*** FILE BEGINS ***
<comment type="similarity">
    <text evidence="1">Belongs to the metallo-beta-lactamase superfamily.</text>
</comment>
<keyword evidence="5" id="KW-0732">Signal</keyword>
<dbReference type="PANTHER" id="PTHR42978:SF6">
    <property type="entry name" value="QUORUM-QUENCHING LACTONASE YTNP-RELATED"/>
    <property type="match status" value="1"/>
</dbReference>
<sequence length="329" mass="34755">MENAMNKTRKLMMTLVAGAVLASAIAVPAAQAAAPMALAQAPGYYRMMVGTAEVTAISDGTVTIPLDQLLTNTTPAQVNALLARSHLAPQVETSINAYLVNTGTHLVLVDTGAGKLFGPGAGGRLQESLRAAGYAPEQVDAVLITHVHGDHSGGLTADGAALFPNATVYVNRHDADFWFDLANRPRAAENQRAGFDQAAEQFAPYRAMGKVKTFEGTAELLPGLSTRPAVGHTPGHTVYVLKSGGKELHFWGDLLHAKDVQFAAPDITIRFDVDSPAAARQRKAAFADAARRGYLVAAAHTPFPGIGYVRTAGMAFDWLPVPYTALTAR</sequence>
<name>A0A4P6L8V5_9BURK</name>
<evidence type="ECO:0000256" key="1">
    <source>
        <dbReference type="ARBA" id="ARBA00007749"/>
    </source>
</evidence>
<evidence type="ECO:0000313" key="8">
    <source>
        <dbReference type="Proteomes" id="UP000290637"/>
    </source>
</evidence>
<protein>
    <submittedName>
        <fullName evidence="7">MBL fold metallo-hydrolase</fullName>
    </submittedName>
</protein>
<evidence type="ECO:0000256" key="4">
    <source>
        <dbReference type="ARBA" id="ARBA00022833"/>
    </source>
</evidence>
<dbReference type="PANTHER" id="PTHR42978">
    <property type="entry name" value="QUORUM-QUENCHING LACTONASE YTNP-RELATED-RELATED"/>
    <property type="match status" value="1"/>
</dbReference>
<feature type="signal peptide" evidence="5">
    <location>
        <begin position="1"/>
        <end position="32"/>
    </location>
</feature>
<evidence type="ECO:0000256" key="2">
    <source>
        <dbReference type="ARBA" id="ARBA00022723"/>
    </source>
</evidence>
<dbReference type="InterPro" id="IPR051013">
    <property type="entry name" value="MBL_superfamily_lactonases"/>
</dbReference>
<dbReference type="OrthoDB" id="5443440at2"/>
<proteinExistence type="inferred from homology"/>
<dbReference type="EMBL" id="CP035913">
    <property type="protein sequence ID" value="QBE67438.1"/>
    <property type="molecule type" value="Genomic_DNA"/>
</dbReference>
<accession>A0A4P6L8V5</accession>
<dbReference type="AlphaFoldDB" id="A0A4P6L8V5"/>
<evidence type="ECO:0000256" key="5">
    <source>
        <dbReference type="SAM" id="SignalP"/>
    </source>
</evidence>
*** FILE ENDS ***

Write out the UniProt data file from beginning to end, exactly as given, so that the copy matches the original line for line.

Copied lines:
<comment type="similarity">
    <text evidence="1">Belongs to the metallo-beta-lactamase superfamily.</text>
</comment>
<keyword evidence="5" id="KW-0732">Signal</keyword>
<dbReference type="PANTHER" id="PTHR42978:SF6">
    <property type="entry name" value="QUORUM-QUENCHING LACTONASE YTNP-RELATED"/>
    <property type="match status" value="1"/>
</dbReference>
<sequence length="329" mass="34755">MENAMNKTRKLMMTLVAGAVLASAIAVPAAQAAAPMALAQAPGYYRMMVGTAEVTAISDGTVTIPLDQLLTNTTPAQVNALLARSHLAPQVETSINAYLVNTGTHLVLVDTGAGKLFGPGAGGRLQESLRAAGYAPEQVDAVLITHVHGDHSGGLTADGAALFPNATVYVNRHDADFWFDLANRPRAAENQRAGFDQAAEQFAPYRAMGKVKTFEGTAELLPGLSTRPAVGHTPGHTVYVLKSGGKELHFWGDLLHAKDVQFAAPDITIRFDVDSPAAARQRKAAFADAARRGYLVAAAHTPFPGIGYVRTAGMAFDWLPVPYTALTAR</sequence>
<name>A0A4P6L8V5_9BURK</name>
<evidence type="ECO:0000256" key="1">
    <source>
        <dbReference type="ARBA" id="ARBA00007749"/>
    </source>
</evidence>
<evidence type="ECO:0000313" key="8">
    <source>
        <dbReference type="Proteomes" id="UP000290637"/>
    </source>
</evidence>
<protein>
    <submittedName>
        <fullName evidence="7">MBL fold metallo-hydrolase</fullName>
    </submittedName>
</protein>
<evidence type="ECO:0000256" key="4">
    <source>
        <dbReference type="ARBA" id="ARBA00022833"/>
    </source>
</evidence>
<dbReference type="PANTHER" id="PTHR42978">
    <property type="entry name" value="QUORUM-QUENCHING LACTONASE YTNP-RELATED-RELATED"/>
    <property type="match status" value="1"/>
</dbReference>
<feature type="signal peptide" evidence="5">
    <location>
        <begin position="1"/>
        <end position="32"/>
    </location>
</feature>
<evidence type="ECO:0000256" key="2">
    <source>
        <dbReference type="ARBA" id="ARBA00022723"/>
    </source>
</evidence>
<dbReference type="InterPro" id="IPR051013">
    <property type="entry name" value="MBL_superfamily_lactonases"/>
</dbReference>
<dbReference type="OrthoDB" id="5443440at2"/>
<proteinExistence type="inferred from homology"/>
<dbReference type="EMBL" id="CP035913">
    <property type="protein sequence ID" value="QBE67438.1"/>
    <property type="molecule type" value="Genomic_DNA"/>
</dbReference>
<accession>A0A4P6L8V5</accession>
<dbReference type="AlphaFoldDB" id="A0A4P6L8V5"/>
<evidence type="ECO:0000256" key="5">
    <source>
        <dbReference type="SAM" id="SignalP"/>
    </source>
</evidence>